Now for some able-bodied people, they think people with disabilities get all the privileges at these types of events. Well,
So, I'm going to start with an illustration. For this analogy, we're going to use
Spoons represent the amount of energy one has in a day. Now for most folk, they have an unlimited amount of spoons, but for someone with a disability or chronic illness, they have a limited amount of spoons in a day. For instance, let's say I have 24 spoons per day and once they're used up, I can't regenerate anymore. However, I can borrow spoons from the following day(s), but then I need to remember that the spoons are used up for those days. Everyday, I automatically spend roughly 8 spoons just for breathing. I have no use of my diaphragm, so I manually tell myself to breathe. It's not that my brain doesn't work, it's that my diaphragm doesn't register that my brain told it to work. After that, I have 16 spoons left for my day, various amounts being used for walking, working, doing daily chores etc.
Now let's say I am going to an all weekend convention, I need to make sure I don't crash and burn at the end because that can lead to me getting sick. So throughout the days leading to, I'll save spoons by going to bed early, not go to the gym because I know about all the walking I'm going to be doing, take it easy around the house and do the minimal upkeep, make sure I'm ready for the weekend ahead of time.
So now onto me going to conventions and concerts. First off, most people think about what they're going to wear and depending on the event, they either go for comfort or style. One downside to my disability is that I need to make sure I can breathe clothing wise and not overheat from walking or excessive moving. Then let's talk about
Most people want comfort, but I have to think about how much walking I'm doing before anything else. My feet need proper support before comfort.
One thing that is important to anyone is
Ah, water, the refreshing drink that makes our bodies function like normal human beings. This is one liquid I need to make sure I have on me at all times, or else I'm not going to do well.
One thing I need to remember when I go to these things is parking or ease of transit at the end of the day or show. Most of the time when I'm ready to go home, I'm tired and maybe have 1 or 2 spoons left to get me into my bed. So this is one thing that my disability gets priority for.
So after I figure out clothes, shoes, making sure I have water and all the other necessities for a convention, such as money, a backpack or bag, and food, i can finally go!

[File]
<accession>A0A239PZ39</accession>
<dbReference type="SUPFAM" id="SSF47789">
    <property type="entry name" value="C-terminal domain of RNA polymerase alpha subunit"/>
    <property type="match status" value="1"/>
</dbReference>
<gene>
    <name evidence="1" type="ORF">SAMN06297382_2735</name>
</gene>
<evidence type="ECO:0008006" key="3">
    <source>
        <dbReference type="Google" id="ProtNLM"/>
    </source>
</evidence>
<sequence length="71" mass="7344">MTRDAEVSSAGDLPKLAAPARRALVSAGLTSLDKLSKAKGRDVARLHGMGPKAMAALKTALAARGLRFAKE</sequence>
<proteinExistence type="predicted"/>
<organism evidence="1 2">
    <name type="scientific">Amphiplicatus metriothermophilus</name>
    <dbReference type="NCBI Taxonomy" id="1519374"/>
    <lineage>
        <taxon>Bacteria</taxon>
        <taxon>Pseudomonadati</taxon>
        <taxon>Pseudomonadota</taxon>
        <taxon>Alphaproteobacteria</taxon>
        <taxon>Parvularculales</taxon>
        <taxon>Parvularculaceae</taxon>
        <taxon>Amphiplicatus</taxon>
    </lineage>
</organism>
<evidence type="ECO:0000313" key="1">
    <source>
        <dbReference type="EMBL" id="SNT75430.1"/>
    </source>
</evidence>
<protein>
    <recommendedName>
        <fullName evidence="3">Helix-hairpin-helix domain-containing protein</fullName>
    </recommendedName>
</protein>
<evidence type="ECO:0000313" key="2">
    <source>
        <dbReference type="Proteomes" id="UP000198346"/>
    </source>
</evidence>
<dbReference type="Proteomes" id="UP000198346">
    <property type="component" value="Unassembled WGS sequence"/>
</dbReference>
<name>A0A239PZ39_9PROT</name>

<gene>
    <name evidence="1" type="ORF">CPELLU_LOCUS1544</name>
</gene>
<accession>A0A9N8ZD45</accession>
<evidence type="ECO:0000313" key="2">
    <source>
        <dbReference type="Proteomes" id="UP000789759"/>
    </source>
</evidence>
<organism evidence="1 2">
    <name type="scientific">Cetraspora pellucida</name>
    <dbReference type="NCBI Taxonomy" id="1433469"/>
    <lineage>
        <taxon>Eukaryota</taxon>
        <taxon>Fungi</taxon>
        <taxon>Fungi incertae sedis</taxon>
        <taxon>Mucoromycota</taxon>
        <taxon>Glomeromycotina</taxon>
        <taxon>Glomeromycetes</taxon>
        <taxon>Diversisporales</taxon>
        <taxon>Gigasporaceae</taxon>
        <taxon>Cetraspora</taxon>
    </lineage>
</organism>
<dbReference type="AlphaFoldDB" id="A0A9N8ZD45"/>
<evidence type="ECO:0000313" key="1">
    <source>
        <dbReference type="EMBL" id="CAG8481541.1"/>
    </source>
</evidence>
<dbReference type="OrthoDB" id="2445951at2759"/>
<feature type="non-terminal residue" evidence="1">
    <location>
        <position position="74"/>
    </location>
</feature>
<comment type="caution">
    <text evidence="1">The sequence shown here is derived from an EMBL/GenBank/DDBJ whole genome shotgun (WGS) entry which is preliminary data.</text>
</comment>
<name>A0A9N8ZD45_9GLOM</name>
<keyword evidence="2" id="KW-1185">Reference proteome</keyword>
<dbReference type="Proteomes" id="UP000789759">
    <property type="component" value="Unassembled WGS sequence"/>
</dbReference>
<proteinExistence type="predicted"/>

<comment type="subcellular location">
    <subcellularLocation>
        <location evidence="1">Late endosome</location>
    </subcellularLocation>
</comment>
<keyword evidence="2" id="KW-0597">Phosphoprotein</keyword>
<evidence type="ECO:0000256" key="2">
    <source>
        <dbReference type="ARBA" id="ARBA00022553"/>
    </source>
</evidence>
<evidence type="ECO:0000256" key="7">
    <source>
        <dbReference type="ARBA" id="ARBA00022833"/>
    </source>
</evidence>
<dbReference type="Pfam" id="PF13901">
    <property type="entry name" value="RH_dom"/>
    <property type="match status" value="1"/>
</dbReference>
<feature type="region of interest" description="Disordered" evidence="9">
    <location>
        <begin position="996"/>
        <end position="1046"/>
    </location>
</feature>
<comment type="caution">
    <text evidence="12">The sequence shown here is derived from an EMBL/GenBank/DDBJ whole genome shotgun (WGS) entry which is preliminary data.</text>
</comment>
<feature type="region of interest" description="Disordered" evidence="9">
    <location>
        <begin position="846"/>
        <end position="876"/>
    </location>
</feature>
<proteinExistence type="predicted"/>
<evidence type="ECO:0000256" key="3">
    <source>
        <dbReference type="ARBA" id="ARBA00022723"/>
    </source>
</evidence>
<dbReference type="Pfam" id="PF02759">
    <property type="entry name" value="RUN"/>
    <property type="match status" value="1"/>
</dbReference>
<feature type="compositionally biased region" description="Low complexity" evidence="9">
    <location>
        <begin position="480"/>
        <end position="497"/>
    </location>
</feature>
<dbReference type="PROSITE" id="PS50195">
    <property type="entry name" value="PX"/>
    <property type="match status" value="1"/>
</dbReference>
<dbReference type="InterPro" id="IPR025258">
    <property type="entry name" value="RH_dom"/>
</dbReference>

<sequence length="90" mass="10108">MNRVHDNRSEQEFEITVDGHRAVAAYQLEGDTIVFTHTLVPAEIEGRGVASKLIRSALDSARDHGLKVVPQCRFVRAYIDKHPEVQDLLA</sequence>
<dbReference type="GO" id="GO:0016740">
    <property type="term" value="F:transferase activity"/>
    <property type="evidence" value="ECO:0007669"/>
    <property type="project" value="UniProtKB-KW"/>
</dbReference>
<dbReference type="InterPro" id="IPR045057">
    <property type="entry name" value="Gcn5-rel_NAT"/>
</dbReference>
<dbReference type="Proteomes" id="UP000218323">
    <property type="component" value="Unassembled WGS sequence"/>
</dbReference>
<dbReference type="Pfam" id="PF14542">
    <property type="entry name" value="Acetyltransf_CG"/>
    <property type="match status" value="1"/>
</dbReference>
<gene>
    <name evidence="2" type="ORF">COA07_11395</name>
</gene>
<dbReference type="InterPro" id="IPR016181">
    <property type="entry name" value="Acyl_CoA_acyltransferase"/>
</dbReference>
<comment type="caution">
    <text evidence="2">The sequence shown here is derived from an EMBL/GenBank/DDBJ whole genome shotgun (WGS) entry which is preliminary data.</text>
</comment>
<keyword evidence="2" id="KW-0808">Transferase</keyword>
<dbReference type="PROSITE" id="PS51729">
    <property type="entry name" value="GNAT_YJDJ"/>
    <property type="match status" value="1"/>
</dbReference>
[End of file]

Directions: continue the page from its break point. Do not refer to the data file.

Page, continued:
Now like any convention goer, I make sure I get a schedule as to whose where and when. I normally shop for items on the second or last day of the show because then I tend to have had enough time to cover the floor, see what's available and figure out what I want. Now because I've only been to local conventions, I know some of the vendors and the people who run the show, so I always like to say hi. Never in this time do I use my powers of being disabled to try and get free stuff or ask for discounts because I'm on a limited income. Not only is that not fair to the vendor, but also to other people around who see this treatment.
Now let's talk about when I go to meet celebrities, I've met my fair share of "famous" people. I can count on one hand how many of them gave me special treatment, and the number is 0! If I'm in a crowd or group of people waiting in line, I'm never picked out and I always wait my turn to go. Also, I never point out my disability because it's
I don't want to be "That girl whose disabled" to people. I'm Kristie and I always will be. My love for a book, band or actor doesn't stem from my disability, so I don't want that to be what the person loves about me.
Do any of these people look like they pity me? Hell no. That'd be like me going all fangirl and freaking out because I'm talking to them. They appreciate me as a fan and I appreciate them as a person. Plain and simple.
One thing I need to always do more often than most people is to stop and sit down. Because of all the energy by walking, breathing and carrying stuff, it's good for me to stop and smell the roses once in a while.
I guess what I'm trying to say that besides requiring and spending more energy at these types of events, it doesn't mean I get anymore special treatment than the next person. Now I'm leaving this open to discussion. Please leave in the comments and tell me what you think.